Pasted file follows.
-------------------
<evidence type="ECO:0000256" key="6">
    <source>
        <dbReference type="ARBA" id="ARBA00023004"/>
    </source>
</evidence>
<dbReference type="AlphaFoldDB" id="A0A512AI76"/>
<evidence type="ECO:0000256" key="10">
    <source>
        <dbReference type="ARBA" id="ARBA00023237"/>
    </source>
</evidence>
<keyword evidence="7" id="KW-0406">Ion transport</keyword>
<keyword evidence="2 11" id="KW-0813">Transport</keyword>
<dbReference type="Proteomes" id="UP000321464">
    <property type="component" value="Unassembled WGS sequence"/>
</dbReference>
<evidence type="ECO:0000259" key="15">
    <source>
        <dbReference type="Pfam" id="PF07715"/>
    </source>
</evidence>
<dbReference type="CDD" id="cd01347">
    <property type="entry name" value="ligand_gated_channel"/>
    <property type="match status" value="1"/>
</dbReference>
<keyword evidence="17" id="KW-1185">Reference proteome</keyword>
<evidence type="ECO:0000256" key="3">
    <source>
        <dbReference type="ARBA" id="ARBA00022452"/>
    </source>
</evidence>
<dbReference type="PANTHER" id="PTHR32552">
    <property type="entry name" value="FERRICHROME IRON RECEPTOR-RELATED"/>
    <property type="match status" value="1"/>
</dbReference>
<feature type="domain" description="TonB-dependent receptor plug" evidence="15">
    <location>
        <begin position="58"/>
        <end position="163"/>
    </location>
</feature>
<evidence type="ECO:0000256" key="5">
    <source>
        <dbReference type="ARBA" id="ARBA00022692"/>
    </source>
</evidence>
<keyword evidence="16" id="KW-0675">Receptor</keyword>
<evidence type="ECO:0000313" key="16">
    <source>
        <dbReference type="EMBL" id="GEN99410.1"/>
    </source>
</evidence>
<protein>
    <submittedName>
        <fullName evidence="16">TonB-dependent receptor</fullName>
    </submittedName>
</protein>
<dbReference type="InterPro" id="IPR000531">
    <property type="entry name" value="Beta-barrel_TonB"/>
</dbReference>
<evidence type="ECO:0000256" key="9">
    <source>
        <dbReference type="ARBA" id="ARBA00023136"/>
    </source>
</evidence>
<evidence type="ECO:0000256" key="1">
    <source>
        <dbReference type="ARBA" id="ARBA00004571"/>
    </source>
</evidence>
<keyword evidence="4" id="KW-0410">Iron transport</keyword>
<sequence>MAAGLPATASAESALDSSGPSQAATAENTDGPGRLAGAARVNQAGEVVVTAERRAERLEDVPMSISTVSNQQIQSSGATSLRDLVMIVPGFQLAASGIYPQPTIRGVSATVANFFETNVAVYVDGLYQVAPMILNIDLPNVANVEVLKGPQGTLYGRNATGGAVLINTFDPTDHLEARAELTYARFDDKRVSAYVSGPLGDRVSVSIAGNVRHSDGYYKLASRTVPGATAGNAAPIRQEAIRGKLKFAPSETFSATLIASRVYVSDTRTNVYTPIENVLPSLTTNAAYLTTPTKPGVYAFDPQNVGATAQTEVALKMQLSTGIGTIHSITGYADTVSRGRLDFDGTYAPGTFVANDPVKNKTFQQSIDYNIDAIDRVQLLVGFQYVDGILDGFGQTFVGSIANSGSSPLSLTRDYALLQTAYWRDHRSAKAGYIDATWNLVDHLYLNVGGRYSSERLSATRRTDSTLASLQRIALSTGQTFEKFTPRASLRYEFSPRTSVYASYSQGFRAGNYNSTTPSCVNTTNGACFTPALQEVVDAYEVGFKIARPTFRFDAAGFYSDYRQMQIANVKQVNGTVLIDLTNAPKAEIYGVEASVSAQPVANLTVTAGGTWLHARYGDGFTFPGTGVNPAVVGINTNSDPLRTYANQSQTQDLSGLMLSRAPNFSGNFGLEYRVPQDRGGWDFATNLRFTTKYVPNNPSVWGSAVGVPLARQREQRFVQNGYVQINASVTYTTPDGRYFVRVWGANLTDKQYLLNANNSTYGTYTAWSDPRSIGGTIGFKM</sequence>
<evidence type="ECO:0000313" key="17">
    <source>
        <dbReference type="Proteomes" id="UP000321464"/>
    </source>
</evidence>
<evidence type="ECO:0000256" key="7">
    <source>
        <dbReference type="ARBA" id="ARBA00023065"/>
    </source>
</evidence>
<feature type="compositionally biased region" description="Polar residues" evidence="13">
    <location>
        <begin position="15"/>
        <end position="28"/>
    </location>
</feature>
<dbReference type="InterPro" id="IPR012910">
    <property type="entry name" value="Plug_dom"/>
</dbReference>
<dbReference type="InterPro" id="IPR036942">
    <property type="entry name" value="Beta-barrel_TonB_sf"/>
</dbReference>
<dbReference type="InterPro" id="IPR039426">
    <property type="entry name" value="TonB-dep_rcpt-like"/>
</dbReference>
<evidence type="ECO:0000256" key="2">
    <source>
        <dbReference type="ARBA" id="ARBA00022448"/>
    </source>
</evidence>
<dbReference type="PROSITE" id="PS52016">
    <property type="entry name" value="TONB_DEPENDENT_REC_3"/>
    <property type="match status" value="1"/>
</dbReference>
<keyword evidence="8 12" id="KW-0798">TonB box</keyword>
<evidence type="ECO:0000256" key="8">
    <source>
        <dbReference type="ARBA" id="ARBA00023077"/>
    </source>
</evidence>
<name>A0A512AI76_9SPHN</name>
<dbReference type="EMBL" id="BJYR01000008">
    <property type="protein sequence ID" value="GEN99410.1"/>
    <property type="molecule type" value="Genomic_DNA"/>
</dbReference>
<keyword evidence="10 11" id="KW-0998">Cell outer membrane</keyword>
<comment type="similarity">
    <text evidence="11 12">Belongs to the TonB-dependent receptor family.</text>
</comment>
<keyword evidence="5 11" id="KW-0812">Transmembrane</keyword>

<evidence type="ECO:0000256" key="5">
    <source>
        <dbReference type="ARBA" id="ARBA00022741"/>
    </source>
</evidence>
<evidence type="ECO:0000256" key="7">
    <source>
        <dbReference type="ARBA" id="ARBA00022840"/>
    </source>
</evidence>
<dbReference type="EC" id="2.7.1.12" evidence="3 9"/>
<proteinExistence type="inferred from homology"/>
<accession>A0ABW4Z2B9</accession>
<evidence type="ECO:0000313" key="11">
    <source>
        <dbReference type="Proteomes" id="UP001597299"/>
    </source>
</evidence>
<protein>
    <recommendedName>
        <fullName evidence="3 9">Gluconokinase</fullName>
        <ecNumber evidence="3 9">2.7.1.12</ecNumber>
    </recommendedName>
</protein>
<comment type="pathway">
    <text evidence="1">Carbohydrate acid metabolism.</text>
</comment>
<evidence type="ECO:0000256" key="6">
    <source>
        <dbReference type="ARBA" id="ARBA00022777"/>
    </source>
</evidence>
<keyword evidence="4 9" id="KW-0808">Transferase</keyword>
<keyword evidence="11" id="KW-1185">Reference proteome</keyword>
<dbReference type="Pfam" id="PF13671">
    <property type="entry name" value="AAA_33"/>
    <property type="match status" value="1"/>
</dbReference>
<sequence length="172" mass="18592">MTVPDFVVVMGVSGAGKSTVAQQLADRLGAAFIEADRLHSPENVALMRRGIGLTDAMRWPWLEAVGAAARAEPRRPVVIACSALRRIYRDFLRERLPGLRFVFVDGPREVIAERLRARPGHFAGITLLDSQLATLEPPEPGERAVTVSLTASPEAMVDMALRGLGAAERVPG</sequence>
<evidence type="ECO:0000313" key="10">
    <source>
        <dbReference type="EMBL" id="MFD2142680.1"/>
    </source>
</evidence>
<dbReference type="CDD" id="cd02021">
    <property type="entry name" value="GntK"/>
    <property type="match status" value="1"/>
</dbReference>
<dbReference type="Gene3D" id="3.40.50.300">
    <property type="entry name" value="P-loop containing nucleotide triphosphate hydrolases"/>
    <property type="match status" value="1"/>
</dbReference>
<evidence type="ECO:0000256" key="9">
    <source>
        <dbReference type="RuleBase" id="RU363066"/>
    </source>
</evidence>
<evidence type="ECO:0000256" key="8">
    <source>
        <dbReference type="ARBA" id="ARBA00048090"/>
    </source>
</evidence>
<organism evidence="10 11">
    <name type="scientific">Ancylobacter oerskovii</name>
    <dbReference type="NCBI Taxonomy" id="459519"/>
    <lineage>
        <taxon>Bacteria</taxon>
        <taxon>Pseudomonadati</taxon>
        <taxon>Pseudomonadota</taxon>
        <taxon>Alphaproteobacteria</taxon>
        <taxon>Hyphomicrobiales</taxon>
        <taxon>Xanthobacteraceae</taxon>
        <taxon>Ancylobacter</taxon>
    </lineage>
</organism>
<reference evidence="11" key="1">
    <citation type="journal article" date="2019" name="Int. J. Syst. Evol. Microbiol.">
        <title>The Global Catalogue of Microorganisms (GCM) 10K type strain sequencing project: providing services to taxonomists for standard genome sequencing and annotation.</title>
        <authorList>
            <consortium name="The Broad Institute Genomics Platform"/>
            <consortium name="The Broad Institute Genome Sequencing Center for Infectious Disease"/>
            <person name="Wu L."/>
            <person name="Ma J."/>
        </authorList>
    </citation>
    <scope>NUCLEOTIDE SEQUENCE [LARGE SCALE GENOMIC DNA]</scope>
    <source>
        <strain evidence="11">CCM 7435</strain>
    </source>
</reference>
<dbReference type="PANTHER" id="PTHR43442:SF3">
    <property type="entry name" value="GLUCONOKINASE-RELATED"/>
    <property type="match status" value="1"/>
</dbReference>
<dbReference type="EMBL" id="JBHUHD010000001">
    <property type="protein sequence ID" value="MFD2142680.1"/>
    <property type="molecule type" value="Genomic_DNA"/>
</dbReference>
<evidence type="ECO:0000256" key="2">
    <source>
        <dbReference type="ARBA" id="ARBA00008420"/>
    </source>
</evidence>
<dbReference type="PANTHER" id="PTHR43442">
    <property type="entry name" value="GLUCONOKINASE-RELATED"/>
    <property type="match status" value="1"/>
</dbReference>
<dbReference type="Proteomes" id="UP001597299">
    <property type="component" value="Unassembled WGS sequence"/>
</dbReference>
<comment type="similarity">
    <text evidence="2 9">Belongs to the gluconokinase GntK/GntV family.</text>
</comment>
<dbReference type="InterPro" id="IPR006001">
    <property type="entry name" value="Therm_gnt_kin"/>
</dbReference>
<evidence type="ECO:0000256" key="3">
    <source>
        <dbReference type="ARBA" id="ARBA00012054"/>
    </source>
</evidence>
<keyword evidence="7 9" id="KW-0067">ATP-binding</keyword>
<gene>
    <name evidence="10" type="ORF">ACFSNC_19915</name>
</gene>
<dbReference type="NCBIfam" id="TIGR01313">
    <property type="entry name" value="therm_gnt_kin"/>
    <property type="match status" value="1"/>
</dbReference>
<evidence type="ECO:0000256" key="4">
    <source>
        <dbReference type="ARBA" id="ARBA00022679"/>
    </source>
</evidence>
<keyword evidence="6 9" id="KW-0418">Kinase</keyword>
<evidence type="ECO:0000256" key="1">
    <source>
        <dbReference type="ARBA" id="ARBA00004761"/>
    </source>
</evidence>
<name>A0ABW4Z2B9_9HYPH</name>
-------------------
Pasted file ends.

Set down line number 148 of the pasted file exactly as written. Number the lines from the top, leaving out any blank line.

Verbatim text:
    <text evidence="1">Carbohydrate acid metabolism.</text>